Tips on preserving all of those onions

IMG_2942.JPGBy now, you have probably all harvested the onions  in your garden. But what to do with them?
Onions need to be dried out before they are stored so they will last longer. Like I said in the column on potatoes, a root cellar would be excellent but many of us do not have that available.
Instead, we need to do all we can to make them last as long as possible.
Once you have pulled the onions, lay them out flat on a large tray (I constructed several large screens stretched over frames made of 2x4s) where they can be placed in the sun for a couple of weeks. They will need to be moveable because they have to be put under a shelter at night so the dew does not collect on them. Also, if it rains, they will need to be moved to a dry location.
You will know they are ready to store away when the tops have dried out and turned brown. Then you can cut off the tops about an inch or two above the onion and trim the roots if you want to make them look neater. They are ready to be stored – a cool, dark location is again best for them. If the tops were dried completely, they will last like this for quite a while, but if you have more than you know you will eat over a few months, there are other ways to preserve.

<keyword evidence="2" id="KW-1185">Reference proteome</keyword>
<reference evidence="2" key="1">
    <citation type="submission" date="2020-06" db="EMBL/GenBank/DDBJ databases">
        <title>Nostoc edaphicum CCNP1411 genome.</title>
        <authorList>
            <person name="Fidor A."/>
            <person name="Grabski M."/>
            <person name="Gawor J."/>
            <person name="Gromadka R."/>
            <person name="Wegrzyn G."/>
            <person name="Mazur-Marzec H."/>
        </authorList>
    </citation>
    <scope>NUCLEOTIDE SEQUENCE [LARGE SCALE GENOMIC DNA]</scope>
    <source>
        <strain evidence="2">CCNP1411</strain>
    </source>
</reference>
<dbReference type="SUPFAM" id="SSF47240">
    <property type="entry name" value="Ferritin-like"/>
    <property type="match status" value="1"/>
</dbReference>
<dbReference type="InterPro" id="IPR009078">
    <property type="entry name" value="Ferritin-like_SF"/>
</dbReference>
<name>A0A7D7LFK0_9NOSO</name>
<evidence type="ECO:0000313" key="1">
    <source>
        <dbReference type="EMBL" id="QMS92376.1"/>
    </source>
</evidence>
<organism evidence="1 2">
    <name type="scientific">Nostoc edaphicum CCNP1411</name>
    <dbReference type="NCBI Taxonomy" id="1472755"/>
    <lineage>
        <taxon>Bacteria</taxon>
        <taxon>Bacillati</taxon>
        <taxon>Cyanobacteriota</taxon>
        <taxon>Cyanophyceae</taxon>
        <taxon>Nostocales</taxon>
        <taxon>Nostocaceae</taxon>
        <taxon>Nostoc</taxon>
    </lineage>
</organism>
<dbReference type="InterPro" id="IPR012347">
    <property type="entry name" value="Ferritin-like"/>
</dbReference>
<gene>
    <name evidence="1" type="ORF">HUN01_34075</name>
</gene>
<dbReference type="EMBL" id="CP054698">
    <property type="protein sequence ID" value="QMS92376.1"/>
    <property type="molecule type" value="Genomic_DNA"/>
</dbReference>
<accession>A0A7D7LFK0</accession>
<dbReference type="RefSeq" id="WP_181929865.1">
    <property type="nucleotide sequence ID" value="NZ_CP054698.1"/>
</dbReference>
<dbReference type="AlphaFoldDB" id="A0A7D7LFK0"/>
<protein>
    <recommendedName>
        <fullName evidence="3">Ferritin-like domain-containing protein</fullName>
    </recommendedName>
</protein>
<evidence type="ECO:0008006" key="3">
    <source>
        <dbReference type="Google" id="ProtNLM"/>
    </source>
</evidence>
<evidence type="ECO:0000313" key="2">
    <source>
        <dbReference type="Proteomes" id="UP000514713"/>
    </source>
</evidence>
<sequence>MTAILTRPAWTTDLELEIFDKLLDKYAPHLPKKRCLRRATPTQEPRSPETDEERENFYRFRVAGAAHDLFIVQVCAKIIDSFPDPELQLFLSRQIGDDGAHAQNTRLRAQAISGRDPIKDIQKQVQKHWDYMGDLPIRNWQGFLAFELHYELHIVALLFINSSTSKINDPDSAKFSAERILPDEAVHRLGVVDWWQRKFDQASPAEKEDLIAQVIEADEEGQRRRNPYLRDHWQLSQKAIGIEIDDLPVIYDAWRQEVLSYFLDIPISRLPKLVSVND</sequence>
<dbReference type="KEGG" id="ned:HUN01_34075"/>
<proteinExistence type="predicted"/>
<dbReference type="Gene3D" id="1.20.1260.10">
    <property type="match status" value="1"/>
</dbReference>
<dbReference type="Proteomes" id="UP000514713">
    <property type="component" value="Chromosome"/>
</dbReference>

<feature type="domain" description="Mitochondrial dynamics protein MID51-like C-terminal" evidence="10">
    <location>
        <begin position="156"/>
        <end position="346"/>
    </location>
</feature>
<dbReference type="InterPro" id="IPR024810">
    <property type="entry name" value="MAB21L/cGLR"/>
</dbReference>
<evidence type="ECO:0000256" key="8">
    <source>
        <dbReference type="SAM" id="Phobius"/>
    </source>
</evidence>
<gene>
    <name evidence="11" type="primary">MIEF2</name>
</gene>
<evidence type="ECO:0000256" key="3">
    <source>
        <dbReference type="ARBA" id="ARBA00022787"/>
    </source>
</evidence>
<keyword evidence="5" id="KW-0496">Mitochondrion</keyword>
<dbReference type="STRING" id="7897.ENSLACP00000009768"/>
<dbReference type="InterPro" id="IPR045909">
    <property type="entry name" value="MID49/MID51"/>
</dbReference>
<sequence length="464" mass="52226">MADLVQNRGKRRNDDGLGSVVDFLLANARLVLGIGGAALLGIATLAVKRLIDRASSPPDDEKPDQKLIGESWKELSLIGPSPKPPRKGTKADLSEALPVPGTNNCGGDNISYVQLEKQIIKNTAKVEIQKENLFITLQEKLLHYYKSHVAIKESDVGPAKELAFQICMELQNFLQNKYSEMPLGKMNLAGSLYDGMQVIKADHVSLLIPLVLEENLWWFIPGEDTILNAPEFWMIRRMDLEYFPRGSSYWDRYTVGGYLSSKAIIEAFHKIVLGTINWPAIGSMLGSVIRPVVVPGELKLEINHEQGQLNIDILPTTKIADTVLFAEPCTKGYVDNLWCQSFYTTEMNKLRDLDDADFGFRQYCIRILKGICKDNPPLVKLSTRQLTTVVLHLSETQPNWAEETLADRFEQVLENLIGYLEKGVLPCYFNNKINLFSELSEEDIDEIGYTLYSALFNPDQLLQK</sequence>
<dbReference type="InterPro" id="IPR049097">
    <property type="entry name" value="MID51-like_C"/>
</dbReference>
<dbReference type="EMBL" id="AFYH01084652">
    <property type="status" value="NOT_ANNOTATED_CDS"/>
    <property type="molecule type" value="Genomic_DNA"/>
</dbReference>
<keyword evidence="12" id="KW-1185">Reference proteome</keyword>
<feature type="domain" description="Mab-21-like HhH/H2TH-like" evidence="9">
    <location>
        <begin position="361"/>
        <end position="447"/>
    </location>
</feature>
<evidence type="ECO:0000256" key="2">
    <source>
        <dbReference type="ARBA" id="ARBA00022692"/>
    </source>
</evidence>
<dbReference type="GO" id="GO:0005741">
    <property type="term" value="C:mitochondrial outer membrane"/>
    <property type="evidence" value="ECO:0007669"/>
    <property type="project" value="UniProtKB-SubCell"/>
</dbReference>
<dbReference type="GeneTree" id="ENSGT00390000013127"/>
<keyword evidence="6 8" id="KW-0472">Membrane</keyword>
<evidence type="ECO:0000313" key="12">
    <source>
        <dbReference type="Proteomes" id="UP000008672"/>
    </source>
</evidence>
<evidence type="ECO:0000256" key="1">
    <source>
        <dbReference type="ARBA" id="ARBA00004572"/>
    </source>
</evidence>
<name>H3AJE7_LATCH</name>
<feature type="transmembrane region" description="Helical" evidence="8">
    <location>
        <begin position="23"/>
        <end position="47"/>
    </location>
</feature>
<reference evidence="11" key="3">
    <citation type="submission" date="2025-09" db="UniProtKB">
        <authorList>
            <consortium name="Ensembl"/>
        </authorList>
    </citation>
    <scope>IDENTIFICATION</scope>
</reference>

You can always freeze them, which is easy to do. It just take a little time. You can chop the onions or slice them and put them in vacuum-sealed bags. I usually portion them in one cup amounts because that equals about one onion. Freeze them, and they are ready to use whenever you need them.
You also can dry them to make onion powder but it takes a lot of onions to make a little powder. Once they are completely dried, they should be brittle. Crush them up in a spice grinder or with a mortar and pestle, then enjoy the seasoning in your favorite meals.
Until next time, happy garden-fresh eating!

Julie Clements is a Butler County Master Gardener.
Share your ideas for garden-fresh recipes or ways to preserve at and some will be featured in upcoming columns.


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